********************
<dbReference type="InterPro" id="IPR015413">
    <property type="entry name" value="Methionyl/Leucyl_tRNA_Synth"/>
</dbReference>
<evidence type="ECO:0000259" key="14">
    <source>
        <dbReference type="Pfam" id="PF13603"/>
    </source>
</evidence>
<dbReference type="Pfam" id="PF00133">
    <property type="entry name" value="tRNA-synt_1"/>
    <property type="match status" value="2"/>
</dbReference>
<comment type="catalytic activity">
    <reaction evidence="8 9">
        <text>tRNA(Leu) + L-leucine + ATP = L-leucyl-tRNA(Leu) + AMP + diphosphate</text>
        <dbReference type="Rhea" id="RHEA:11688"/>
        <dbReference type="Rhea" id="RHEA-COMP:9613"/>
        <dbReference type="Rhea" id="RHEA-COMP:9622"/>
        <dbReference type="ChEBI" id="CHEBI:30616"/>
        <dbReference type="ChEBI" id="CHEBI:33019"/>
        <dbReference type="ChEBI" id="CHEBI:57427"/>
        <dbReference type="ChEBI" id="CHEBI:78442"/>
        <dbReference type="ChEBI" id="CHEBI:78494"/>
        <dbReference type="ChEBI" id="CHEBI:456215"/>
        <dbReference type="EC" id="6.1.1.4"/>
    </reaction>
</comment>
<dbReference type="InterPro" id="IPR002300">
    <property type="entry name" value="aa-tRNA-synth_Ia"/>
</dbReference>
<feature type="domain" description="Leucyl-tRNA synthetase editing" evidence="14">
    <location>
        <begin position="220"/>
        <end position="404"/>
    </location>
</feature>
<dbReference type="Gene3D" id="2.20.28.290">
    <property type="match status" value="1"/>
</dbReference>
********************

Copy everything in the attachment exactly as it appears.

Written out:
<dbReference type="InterPro" id="IPR015413">
    <property type="entry name" value="Methionyl/Leucyl_tRNA_Synth"/>
</dbReference>
<evidence type="ECO:0000259" key="14">
    <source>
        <dbReference type="Pfam" id="PF13603"/>
    </source>
</evidence>
<dbReference type="Pfam" id="PF00133">
    <property type="entry name" value="tRNA-synt_1"/>
    <property type="match status" value="2"/>
</dbReference>
<comment type="catalytic activity">
    <reaction evidence="8 9">
        <text>tRNA(Leu) + L-leucine + ATP = L-leucyl-tRNA(Leu) + AMP + diphosphate</text>
        <dbReference type="Rhea" id="RHEA:11688"/>
        <dbReference type="Rhea" id="RHEA-COMP:9613"/>
        <dbReference type="Rhea" id="RHEA-COMP:9622"/>
        <dbReference type="ChEBI" id="CHEBI:30616"/>
        <dbReference type="ChEBI" id="CHEBI:33019"/>
        <dbReference type="ChEBI" id="CHEBI:57427"/>
        <dbReference type="ChEBI" id="CHEBI:78442"/>
        <dbReference type="ChEBI" id="CHEBI:78494"/>
        <dbReference type="ChEBI" id="CHEBI:456215"/>
        <dbReference type="EC" id="6.1.1.4"/>
    </reaction>
</comment>
<dbReference type="InterPro" id="IPR002300">
    <property type="entry name" value="aa-tRNA-synth_Ia"/>
</dbReference>
<feature type="domain" description="Leucyl-tRNA synthetase editing" evidence="14">
    <location>
        <begin position="220"/>
        <end position="404"/>
    </location>
</feature>
<dbReference type="Gene3D" id="2.20.28.290">
    <property type="match status" value="1"/>
</dbReference>